They are already teaching social and emotional learning and executive functioning skills.
Over the last five years, the topic of social and emotional learning (SEL) has slowly grown from a whisper to a prominent trend when discussing ways to improve the current state of public education. When schools and districts talk about the need for SEL, they usually mean teaching students about regulating emotions, improving communication, controlling impulses, having empathy and improving social interactions and cooperation. These topics mirror what special educators deal with every day while working with students on their executive functioning skills, skills like paying attention, organizing and planning, staying focused on tasks at hand, controlling emotions and self-monitoring. While there is much discussion about how to incorporate SEL into the general education classroom, special educators are already including it in their daily practice.
So, how can special educators use their expertise in working with children who have difficulties with executive functioning to improve SEL efforts school-wide? First, remind general education colleagues that teachers must come to class modeling SEL skills and be prepared to do so for the long haul, not just the week or semester. SEL skills such as constructively solving a problem or monitoring one’s frustration level are not learned overnight nor perfected in a semester. It starts with the teacher taking the time to build trust with each student, and each day that trust becomes more of a joint responsibility between the teacher and students as each daily interaction becomes an opportunity to work on improving the social and emotional learning experience.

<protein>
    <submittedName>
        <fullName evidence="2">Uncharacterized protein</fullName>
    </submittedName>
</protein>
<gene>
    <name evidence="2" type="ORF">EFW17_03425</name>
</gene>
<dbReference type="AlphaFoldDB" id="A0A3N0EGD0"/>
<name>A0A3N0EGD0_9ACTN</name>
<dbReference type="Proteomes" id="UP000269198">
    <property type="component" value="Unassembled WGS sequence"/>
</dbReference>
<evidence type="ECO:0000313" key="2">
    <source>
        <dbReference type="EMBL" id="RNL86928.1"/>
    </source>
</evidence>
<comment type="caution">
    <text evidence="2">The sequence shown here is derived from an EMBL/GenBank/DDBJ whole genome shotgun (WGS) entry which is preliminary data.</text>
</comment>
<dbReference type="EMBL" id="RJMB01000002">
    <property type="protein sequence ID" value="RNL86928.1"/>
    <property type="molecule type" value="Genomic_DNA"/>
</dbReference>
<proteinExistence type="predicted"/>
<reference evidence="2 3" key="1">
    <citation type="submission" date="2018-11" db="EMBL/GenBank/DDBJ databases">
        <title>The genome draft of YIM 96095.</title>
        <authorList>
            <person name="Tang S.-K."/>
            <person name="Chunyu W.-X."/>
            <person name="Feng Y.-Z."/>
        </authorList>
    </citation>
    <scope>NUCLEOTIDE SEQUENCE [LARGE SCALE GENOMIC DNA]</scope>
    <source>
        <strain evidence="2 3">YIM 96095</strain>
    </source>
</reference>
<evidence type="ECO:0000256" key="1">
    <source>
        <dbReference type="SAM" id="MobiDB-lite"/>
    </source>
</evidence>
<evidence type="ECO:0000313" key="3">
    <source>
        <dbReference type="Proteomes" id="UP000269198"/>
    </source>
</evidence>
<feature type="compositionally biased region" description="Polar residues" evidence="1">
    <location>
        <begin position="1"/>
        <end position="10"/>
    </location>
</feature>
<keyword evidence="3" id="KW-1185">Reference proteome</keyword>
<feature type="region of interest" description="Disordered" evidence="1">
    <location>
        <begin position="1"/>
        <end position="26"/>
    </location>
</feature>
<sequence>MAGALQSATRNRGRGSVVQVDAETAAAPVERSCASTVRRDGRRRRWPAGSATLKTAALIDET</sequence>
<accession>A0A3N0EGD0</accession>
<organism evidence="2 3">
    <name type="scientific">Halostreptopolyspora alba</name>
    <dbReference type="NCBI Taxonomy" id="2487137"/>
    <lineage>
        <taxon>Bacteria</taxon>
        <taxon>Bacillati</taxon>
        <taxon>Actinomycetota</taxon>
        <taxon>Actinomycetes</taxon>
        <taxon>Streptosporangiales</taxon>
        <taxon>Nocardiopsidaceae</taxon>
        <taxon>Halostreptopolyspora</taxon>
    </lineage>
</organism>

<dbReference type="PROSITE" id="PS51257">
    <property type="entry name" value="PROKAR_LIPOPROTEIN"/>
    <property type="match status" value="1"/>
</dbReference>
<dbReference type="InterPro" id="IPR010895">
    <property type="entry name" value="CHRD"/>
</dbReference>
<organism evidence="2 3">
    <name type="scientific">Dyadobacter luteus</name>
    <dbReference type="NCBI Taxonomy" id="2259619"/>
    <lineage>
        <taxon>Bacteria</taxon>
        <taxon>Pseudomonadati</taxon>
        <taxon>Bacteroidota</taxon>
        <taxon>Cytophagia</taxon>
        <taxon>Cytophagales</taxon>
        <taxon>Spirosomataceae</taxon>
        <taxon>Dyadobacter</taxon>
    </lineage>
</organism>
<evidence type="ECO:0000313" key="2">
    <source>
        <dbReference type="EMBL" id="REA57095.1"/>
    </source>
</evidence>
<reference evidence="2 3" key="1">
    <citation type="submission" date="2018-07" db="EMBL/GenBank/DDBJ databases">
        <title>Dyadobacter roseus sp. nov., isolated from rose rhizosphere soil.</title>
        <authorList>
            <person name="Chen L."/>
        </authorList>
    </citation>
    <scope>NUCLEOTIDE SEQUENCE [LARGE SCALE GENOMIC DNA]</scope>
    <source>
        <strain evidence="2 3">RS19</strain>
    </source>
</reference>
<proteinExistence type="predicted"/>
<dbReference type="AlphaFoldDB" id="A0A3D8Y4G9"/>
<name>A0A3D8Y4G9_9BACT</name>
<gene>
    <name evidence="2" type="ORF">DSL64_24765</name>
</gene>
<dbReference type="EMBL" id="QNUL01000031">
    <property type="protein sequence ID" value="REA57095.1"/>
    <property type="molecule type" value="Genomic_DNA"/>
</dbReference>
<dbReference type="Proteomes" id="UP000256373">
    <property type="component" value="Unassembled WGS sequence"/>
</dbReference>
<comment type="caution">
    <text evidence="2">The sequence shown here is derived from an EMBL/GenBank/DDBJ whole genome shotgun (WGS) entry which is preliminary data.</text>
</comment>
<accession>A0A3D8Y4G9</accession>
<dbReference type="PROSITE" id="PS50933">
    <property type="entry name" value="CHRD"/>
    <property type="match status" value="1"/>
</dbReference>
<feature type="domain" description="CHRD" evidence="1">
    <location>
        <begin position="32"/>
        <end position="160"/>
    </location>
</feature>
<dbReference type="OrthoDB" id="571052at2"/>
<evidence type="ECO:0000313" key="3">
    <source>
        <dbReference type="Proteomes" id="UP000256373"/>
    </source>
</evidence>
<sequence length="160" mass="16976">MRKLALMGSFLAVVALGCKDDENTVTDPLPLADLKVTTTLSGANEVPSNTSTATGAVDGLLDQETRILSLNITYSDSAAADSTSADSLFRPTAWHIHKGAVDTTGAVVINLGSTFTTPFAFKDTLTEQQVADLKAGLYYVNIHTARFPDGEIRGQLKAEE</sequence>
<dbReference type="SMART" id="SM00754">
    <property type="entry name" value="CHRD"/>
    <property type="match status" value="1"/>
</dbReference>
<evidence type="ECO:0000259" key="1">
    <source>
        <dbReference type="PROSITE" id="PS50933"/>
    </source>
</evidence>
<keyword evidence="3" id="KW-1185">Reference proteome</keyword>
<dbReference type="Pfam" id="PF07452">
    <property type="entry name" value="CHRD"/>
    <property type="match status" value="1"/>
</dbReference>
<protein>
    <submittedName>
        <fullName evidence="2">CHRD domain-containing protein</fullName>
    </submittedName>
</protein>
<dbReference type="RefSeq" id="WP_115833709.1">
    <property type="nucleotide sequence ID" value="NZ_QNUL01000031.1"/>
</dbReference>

Next, don’t be afraid to remind colleagues of the obvious: all students, including those with special needs, will encounter forms of frustration, discontent and rejection from teachers and peers while at school, so any school-wide SEL efforts should include all students, not just those in general education settings. In this regard, just like teachers do with academic content, it is important to differentiate how to deal with various SEL situations, which includes providing different ways and means for students to express what they are feeling.
For some, this new push to provide SEL in schools might seem like another flash-in-the-pan district initiative, but for special educators, helping students build social and emotional skills has been a cornerstone of the profession. No matter the fad or current educational trends that pass through the halls, special education has always included the understanding that schooling goes beyond just academic skills to support the whole, human child in fulfilling his or her potential.
Oran Tkatchov is the co-author of Success for Every Student – A Guide to Teaching and Learning. His educational career has included such roles as a middle school English teacher, high school English teacher and charter school director. For over a decade he directed and provided professional development in the areas of special education and school/district improvement at the Arizona Department of Education. He currently supports professional learning at the Arizona State Schools for the Deaf and the Blind.
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